Jacobs: Don’t pave roads on the backs of the poor
Raising taxes on the lowest-paid Michigan workers to help pay to fix roads is a shortsighted idea that amounts to robbing poor Peter to pay Paul. Yet that’s exactly what the new House Republican road plan would do. Advocates of that plan would raise taxes on 820,000 working families by eliminating the state Earned Income Tax Credit.
The Michigan EITC, which enables working families to keep more of what they earn to afford the basics, would barely contribute to the $1 billion lawmakers want to raise. It saves all of $117 million a year. That’s a drop in the bucket for the state, but a crucial support for the families of the one million Michigan children who use the credit to help pay for transportation and child care.
If lawmakers eliminate the Michigan EITC, it would be the second time in five years that they have raised taxes on low-wage working families. In 2011, lawmakers cut the credit by $285 million while at the same giving big businesses a $1.65 billion tax break.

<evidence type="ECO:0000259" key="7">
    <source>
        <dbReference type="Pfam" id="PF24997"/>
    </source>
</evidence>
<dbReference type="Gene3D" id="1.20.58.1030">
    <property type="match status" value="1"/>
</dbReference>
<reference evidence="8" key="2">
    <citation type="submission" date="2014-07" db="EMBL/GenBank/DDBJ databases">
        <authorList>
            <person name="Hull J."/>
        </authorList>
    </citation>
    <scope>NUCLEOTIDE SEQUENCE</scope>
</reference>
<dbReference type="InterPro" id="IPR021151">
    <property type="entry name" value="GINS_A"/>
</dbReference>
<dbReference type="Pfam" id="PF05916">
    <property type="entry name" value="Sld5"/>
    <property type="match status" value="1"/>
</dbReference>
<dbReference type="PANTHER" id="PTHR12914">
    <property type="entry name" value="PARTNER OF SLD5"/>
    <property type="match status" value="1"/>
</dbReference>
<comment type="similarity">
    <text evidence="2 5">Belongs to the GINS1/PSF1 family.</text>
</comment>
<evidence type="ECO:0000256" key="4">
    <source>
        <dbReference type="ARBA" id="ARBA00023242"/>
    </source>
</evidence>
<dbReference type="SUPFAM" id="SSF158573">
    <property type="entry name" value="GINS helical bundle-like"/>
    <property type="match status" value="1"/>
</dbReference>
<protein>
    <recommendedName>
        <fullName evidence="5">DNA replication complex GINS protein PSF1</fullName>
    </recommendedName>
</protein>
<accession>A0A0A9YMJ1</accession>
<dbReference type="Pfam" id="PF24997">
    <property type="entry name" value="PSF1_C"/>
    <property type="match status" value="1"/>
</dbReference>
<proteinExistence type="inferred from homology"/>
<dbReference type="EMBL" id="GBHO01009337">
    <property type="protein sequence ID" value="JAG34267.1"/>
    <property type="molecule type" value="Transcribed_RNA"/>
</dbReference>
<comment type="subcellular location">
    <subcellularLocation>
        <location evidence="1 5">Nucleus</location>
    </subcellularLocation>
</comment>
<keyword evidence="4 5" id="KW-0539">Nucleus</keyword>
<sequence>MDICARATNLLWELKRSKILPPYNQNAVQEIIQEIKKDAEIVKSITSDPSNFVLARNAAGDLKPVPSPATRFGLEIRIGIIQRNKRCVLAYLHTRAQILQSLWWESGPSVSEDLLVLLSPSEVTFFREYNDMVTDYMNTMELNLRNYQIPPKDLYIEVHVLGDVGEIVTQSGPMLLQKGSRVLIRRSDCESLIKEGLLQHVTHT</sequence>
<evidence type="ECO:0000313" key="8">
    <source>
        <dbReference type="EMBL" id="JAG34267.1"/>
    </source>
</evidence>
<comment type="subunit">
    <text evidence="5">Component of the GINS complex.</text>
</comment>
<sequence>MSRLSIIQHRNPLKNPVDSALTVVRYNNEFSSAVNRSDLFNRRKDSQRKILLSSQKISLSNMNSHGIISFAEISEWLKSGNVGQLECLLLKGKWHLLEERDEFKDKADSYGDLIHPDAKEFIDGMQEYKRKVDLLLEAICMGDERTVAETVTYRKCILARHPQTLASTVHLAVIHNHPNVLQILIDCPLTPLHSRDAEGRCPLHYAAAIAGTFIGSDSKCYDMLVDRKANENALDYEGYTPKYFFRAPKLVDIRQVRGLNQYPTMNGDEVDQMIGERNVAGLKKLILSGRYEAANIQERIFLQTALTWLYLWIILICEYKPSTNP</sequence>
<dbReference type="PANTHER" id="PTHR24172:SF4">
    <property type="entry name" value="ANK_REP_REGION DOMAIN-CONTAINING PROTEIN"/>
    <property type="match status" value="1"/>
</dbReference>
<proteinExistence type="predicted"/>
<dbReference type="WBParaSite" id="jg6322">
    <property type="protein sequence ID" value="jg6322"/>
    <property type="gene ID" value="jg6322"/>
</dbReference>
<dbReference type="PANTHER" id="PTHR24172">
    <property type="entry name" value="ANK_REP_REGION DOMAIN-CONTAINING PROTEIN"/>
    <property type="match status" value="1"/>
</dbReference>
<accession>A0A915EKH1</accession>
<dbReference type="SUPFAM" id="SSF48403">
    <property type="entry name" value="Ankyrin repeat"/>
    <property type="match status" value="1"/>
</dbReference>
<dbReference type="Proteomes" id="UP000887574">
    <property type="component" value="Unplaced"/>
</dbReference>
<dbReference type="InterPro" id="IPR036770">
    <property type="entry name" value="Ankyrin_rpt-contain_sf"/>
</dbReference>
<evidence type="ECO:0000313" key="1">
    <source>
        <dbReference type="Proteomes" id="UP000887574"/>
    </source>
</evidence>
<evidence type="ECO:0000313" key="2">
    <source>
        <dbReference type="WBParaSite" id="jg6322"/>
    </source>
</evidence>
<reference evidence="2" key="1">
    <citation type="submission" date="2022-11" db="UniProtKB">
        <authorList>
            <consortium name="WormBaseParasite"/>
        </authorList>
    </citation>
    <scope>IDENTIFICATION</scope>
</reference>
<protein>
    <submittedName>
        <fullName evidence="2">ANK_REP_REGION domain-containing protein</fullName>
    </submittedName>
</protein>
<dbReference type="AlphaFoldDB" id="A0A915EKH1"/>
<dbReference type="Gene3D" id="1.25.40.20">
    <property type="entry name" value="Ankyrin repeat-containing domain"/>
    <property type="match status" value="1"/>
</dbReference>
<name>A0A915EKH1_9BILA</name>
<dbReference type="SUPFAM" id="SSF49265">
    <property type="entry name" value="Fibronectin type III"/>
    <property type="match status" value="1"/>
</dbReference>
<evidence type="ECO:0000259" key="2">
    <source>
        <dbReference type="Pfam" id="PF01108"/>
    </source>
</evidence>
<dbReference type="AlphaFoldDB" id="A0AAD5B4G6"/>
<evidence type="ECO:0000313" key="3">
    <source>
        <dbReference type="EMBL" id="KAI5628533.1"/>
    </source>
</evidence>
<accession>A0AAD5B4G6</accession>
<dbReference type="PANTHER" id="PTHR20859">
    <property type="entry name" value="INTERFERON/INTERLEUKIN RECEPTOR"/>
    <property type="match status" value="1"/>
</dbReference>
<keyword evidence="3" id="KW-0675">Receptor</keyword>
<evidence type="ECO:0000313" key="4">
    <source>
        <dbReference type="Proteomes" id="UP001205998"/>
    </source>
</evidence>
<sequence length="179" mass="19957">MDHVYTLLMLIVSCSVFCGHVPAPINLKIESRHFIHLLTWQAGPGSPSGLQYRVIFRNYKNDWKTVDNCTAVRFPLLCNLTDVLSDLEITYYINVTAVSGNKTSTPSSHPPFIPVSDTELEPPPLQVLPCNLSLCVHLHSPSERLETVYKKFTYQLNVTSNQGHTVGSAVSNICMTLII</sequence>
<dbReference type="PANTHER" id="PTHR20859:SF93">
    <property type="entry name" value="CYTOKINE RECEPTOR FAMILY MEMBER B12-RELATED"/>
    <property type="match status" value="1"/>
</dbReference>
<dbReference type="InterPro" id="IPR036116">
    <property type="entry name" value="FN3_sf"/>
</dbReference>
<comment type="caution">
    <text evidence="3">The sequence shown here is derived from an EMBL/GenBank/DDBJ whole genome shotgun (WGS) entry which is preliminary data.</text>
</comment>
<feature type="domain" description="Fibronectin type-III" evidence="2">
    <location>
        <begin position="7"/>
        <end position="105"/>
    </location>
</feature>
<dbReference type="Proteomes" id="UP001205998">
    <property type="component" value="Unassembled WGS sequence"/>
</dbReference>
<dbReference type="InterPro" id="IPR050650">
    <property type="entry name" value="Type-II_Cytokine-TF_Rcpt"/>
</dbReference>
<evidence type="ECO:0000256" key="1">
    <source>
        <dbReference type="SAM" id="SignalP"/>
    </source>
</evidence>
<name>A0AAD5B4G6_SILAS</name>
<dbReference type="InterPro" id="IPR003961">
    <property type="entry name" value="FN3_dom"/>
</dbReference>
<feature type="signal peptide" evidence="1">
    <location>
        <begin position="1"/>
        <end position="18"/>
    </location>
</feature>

The Michigan EITC is one of the state’s most effective tools for building economic security. It increases work effort and strengthens Michigan’s economy by enabling working families to keep more of their income and take steps toward self-sufficiency. It means they have more to spend in their communities at local businesses. Most EITC recipients claim the credit only temporarily when a job disruption or other significant event reduces their income.
At its previous level of 20 percent of the federal EITC, the state credit can lift more than 20,000 working families above the poverty line and ease hardship for hundreds of thousands more. At the current 6 percent it still lifts about 7,000 working families above poverty. And the EITC has long-lasting, positive effects on children, helping them do better and go farther in school, and work and earn more as adults.
Late last year, Michigan lawmakers approved restoration of the state EITC to 20 percent, if voters had approved the penny sales tax increase on May 5 to pay for needed road repairs and to support schools. Now they propose to eliminate it to help pay for roads.
Lawmakers should abandon efforts to repeal the Michigan EITC and instead restore the credit to its previous level. Michigan would be much better off for it.
Gilda Z. Jacobs is president and CEO of the Michigan League for Public Policy.